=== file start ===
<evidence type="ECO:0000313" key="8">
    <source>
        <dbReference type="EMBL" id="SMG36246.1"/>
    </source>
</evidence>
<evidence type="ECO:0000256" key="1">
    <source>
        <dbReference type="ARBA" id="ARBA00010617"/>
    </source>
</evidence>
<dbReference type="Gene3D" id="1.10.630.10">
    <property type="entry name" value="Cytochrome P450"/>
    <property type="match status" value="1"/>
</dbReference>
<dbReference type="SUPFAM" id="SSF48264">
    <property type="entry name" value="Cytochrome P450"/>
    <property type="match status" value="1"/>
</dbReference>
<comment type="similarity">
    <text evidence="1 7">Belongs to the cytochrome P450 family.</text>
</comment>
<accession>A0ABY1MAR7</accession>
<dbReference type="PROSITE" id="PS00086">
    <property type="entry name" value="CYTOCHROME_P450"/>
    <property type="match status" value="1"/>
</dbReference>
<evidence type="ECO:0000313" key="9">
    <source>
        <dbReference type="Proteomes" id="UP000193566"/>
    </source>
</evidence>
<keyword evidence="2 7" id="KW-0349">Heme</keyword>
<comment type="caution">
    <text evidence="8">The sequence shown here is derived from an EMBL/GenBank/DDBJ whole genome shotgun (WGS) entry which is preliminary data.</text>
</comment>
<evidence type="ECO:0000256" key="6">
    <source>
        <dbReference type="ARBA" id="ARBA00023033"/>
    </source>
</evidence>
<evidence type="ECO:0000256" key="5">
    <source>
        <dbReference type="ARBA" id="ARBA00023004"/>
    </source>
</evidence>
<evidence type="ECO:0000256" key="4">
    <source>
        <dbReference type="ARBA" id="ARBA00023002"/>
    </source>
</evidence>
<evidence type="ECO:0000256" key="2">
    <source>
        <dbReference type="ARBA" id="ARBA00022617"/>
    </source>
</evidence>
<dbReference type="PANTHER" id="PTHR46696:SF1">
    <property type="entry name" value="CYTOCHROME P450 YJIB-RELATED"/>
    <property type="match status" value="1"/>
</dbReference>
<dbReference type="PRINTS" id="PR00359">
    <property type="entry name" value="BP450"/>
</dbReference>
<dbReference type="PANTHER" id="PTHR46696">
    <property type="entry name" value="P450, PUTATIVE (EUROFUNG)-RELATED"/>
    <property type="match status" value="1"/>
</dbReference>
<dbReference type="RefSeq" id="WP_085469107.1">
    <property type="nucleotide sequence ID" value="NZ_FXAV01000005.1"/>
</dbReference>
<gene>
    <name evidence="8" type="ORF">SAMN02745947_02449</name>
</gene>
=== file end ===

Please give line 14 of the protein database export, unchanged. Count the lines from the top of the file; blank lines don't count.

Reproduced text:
</dbReference>